Lawley spearheaded the creation of the social computing laboratory that’s part of RIT’s B. Thomas Golisano College of Computing and Information Sciences’ (GCCIS) new research initiative—Center for Advancing the Study of Cyberinfrastructure (CASCI). Lawley is the director of the social computing lab and has recruited industry experts to serve on the lab’s advisory board. The lab offers research at both the graduate and undergraduate levels.
“I hope to strengthen the ties between RIT’s new lab for social computing, and industry, starting with Microsoft itself,” says Lawley. “It is important for us to know what the needs of industry are as we prepare RIT students for careers in this space. I also hope to bring back new ideas and approaches gained from working with some of the talented researchers at Microsoft Research.”
Lawley will be providing input on current Microsoft Research projects such as its Wallop social networking service and MSN search. She will also begin developing a social computing curriculum to implement at RIT when she returns.
The curriculum will be part of a new Ph.D. program in computing and information sciences offered through the Golisano College. The program is pending state approval.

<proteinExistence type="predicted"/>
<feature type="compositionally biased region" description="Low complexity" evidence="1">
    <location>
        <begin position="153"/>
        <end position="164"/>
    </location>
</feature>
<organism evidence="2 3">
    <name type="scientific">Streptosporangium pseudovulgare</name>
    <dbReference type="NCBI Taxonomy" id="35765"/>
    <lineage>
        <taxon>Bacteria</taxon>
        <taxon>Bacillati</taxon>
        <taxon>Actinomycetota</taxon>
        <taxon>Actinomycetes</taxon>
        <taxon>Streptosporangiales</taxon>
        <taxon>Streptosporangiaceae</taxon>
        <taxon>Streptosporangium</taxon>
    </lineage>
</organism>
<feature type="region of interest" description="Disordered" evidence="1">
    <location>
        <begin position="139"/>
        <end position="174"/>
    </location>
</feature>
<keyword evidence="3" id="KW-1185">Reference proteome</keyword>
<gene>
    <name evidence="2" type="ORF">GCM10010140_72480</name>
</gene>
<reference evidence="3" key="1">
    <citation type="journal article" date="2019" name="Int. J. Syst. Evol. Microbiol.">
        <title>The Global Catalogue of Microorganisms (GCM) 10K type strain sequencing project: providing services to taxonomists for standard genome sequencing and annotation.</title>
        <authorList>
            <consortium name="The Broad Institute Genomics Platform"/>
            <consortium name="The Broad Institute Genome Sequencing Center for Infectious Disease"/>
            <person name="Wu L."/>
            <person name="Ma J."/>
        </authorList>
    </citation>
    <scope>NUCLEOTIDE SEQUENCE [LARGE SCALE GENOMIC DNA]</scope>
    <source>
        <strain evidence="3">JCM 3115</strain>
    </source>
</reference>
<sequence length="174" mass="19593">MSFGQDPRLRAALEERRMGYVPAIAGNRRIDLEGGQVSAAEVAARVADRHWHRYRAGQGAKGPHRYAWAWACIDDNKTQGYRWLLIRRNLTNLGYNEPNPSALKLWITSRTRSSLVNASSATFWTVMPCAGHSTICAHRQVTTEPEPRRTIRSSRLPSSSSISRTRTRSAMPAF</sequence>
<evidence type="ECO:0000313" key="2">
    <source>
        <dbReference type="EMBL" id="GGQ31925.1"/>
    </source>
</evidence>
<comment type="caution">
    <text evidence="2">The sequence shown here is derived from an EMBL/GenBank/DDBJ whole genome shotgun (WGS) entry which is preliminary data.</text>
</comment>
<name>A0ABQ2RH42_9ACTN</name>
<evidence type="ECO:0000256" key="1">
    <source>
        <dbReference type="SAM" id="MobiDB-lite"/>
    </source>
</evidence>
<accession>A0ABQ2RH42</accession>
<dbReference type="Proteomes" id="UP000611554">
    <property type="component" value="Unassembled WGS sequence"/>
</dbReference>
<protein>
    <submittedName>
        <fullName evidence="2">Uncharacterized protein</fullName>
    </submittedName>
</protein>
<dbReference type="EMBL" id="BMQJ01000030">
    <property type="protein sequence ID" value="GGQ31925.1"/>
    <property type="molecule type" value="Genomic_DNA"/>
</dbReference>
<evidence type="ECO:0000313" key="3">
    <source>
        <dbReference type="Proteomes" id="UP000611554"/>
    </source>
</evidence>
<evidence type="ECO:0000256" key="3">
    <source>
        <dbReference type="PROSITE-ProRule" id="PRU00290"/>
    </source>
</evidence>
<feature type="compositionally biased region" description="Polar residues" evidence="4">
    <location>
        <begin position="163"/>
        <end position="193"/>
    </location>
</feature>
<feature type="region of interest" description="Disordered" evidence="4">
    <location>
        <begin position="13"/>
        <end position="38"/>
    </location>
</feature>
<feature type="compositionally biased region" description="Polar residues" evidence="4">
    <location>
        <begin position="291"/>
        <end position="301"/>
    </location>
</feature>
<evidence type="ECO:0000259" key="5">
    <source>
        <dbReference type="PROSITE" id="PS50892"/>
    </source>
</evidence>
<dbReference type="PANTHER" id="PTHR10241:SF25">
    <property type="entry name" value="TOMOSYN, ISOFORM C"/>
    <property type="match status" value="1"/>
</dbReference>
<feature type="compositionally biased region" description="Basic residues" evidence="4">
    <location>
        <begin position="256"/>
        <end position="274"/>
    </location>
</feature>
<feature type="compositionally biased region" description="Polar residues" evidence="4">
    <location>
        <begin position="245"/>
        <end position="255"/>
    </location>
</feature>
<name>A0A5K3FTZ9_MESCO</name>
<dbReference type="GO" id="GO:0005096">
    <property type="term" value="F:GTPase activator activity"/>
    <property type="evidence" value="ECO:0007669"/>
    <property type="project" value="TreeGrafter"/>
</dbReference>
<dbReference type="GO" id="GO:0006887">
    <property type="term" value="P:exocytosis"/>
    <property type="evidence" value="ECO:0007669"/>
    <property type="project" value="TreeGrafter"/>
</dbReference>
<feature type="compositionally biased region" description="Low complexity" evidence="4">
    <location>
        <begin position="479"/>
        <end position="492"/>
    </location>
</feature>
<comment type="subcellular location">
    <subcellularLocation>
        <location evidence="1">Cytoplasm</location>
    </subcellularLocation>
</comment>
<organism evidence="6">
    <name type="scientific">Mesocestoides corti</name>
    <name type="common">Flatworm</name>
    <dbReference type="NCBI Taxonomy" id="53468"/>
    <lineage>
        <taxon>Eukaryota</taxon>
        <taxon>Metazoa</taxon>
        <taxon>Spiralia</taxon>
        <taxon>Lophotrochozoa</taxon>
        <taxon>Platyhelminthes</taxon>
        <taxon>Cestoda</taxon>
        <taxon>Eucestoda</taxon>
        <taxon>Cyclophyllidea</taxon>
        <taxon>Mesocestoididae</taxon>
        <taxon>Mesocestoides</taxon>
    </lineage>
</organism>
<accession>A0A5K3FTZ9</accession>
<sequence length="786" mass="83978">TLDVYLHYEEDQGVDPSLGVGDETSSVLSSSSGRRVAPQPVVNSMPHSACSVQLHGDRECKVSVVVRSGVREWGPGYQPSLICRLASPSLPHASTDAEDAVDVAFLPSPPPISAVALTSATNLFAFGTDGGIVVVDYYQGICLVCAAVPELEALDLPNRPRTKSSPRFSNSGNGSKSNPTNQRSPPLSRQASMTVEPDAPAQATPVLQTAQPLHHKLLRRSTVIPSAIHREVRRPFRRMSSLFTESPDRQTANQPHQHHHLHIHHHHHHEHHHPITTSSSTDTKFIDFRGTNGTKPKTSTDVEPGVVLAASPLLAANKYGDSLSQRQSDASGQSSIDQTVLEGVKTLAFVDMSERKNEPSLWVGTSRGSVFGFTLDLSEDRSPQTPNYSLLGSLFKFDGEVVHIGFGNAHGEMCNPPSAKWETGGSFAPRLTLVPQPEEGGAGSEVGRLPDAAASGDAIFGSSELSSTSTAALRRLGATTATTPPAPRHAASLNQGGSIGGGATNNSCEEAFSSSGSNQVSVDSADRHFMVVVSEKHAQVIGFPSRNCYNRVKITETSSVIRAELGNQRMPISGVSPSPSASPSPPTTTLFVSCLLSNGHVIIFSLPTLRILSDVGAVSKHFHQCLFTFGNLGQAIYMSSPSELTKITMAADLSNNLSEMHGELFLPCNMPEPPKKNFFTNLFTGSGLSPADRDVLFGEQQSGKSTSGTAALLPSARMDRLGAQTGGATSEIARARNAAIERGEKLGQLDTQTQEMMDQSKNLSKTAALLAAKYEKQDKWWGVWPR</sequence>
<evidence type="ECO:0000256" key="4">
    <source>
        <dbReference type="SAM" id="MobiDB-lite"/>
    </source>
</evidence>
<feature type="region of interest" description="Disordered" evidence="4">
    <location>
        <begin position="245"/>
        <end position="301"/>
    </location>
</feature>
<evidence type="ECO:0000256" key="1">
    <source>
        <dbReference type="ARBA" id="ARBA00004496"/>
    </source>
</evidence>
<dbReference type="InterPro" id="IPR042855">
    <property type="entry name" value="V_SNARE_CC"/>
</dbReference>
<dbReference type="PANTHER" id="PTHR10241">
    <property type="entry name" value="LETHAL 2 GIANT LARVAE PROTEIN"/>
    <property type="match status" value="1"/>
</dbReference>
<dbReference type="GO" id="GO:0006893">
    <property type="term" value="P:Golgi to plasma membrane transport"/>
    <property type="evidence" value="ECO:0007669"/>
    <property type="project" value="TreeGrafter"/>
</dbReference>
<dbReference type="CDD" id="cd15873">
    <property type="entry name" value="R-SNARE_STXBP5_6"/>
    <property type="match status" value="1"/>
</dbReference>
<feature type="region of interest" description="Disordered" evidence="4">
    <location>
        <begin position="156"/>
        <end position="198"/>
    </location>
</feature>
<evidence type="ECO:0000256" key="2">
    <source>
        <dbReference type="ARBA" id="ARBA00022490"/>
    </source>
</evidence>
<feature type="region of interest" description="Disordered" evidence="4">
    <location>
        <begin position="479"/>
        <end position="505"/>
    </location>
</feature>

“I will be pursuing a social computing track for the Ph.D. program as well as courses at the undergraduate level. These courses would blend technology implementation with sociological theory to enable students to develop tools for the social computing market.”
Lawley’s current teaching and research interests focus on the development and use of social software and computing technologies, including weblogs, wikis and real-time chat environments. She also conducts research and speaks on the topic of gender imbalances in technology and education. Lawley holds a bachelors degree in history (1984) and a masters in library science (1987) from University of Michigan and a Ph.D. in information science from University of Alabama (1999).
NOTE: RIT’s B. Thomas Golisano College of Computing and Information Sciences, the largest comprehensive computing college in the nation, was created with a $14 million gift from B. Thomas Golisano, founder and chairman of Paychex Inc.
The college offers undergraduate programs in computer science, information technology, applied network and systems administration, new media, and software engineering, as well as graduate programs in computer science, information technology, software development and management, and computer security and information assurance.
The college is home to the Center for Advancing the Study of Cyberinfrastructure, located in the university's Laboratory for Applied Computing building, which partners with industry and other research organizations in the advancement of computing technology in support of scientific discovery and product development, and to foster technology commercialization.
Founded in 1829, RIT is internationally recognized as a leader in computing, engineering, imaging technology, fine and applied arts, and education for the deaf. RIT enrolls 15,300 students in more than 340 undergraduate and graduate programs.